February 18, 2020

North East Ambulance Service adds 44 Mercedes-Benz Sprinters to frontline fleet

North East Ambulance Service says new regional response time targets for accident and emergency provision prompted the addition of 44 Mercedes-Benz Sprinters to its frontline fleet. 

Supplied by local Dealer Bell Truck & Van, all are 5.0-tonne 519 CDI models with 3.0-litre V6 engines which transmit their 190 hp outputs to the road via optional, seven-speed 7G-TRONIC PLUS automatic gearboxes. The medium-length L2 chassis are fitted with fully equipped box bodies by German specialist WAS.

North East Ambulance Service NHS Foundation Trust (NEAS) runs a Mercedes-Benz-dominated fleet which now extends to 158 emergency ambulances. It operates a rolling renewal programme, typically standing down 16-17 vehicles each year and replacing them with new ones.

However, a recent audit recommended an increase in ambulance numbers to meet tougher new response time targets. 

NEAS Fleet Operations Manager David Parkin said: “The Sprinter was already the mainstay of our fleet, because it works very well for us. It’s tough and durable, so well able to stand up to the job – over a nine-year working life the Mercedes-Benz will be more cost-effective than other products which might be cheaper to buy, but won’t last the pace.”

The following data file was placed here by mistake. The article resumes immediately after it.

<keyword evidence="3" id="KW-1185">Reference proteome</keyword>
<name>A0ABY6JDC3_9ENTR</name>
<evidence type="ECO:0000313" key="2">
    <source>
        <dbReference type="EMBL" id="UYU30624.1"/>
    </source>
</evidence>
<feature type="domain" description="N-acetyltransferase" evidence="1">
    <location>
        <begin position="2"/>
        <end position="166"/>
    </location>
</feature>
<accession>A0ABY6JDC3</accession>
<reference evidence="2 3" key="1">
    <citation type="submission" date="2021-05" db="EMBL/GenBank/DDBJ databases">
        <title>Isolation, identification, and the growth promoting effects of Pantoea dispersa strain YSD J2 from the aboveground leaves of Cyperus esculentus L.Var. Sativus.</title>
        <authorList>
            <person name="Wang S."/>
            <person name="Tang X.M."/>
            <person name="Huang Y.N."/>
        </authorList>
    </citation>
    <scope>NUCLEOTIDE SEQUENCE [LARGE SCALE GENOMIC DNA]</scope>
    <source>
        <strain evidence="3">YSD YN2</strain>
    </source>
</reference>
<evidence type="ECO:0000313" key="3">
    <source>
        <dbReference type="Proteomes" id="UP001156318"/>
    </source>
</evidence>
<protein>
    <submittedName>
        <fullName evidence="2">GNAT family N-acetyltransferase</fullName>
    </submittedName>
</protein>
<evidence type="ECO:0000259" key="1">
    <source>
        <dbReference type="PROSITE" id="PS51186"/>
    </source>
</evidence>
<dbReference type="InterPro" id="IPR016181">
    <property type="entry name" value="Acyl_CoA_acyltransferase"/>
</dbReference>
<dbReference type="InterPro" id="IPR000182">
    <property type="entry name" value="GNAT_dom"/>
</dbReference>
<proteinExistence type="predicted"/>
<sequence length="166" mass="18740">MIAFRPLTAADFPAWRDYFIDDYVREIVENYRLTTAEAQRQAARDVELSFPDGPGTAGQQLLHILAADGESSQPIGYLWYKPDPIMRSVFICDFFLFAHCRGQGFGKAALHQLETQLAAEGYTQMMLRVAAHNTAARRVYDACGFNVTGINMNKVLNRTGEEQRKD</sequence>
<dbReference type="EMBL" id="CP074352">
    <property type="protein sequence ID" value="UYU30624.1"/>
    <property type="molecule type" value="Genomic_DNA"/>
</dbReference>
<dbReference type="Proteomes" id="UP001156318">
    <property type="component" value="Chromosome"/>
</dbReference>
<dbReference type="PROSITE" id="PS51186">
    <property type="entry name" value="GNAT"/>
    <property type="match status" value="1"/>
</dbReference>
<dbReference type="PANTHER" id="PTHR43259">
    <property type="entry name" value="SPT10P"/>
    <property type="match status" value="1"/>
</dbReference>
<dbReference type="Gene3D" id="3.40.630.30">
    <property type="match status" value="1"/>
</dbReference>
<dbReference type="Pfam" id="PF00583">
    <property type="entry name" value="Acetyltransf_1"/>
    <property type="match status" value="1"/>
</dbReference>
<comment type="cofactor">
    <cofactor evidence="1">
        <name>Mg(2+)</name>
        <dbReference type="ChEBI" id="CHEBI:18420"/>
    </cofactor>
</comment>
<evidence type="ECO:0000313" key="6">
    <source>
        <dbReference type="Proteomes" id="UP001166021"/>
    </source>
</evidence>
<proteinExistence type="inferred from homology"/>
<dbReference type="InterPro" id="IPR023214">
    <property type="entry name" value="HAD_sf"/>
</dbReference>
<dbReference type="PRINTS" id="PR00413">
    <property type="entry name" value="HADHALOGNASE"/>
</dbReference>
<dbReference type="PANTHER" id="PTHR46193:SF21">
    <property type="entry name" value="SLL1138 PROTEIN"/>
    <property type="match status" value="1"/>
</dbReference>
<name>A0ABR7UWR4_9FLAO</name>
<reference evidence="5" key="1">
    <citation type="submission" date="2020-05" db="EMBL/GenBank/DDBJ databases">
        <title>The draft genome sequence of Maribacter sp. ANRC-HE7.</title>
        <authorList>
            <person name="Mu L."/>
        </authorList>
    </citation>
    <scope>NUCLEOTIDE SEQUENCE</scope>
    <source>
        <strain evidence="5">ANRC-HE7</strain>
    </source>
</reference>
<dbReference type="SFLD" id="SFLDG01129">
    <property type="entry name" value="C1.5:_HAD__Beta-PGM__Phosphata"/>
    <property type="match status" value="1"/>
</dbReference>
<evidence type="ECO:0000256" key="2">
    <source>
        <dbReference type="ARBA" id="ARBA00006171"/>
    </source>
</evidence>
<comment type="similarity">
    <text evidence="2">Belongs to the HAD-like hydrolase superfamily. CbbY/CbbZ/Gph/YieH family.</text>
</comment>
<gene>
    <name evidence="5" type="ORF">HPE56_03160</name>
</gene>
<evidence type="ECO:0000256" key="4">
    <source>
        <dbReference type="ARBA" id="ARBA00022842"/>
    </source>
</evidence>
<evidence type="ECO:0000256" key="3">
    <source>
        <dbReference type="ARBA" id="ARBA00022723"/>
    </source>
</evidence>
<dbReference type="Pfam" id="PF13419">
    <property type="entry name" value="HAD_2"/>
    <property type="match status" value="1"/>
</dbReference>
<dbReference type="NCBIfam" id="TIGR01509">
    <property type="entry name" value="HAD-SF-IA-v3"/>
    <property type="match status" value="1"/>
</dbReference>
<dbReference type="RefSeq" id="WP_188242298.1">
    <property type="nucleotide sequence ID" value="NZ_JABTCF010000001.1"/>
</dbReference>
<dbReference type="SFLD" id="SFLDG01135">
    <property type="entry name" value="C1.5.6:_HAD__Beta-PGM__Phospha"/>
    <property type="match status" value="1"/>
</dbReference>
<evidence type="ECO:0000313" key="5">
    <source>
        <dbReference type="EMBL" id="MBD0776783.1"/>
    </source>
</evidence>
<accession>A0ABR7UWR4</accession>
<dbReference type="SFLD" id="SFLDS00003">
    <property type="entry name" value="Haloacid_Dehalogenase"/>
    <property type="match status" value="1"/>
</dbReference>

He continued: “The Sprinter is also well-liked by our crews. The latest generation model’s cab is very comfortable and well-designed, while the V6 engine provides plenty of performance, and the automatic transmission means drivers can concentrate fully on the road.”  

In addition to two crew members, the box bodies carry up to four patients and medics, allowing family members, helicopter emergency medical staff or police officers to be transported safely. The vehicle’s stretcher supports people weighing up to 318kg, and a tail lift with 500kg capacity is fitted.

The ambulance interiors are also specially designed to be more accessible to patients and family members with dementia, learning disabilities, dyslexia and Alzheimer’s disease. Onboard equipment includes defibrillators and spinal boards, while the ambulances are kitted out to serve as mini operating theatres so patients can be treated if necessary before they reach hospital.

“These vehicles are at the forefront of modern ambulance design and will help us offer the best possible emergency medical service to people across the North East,” added David.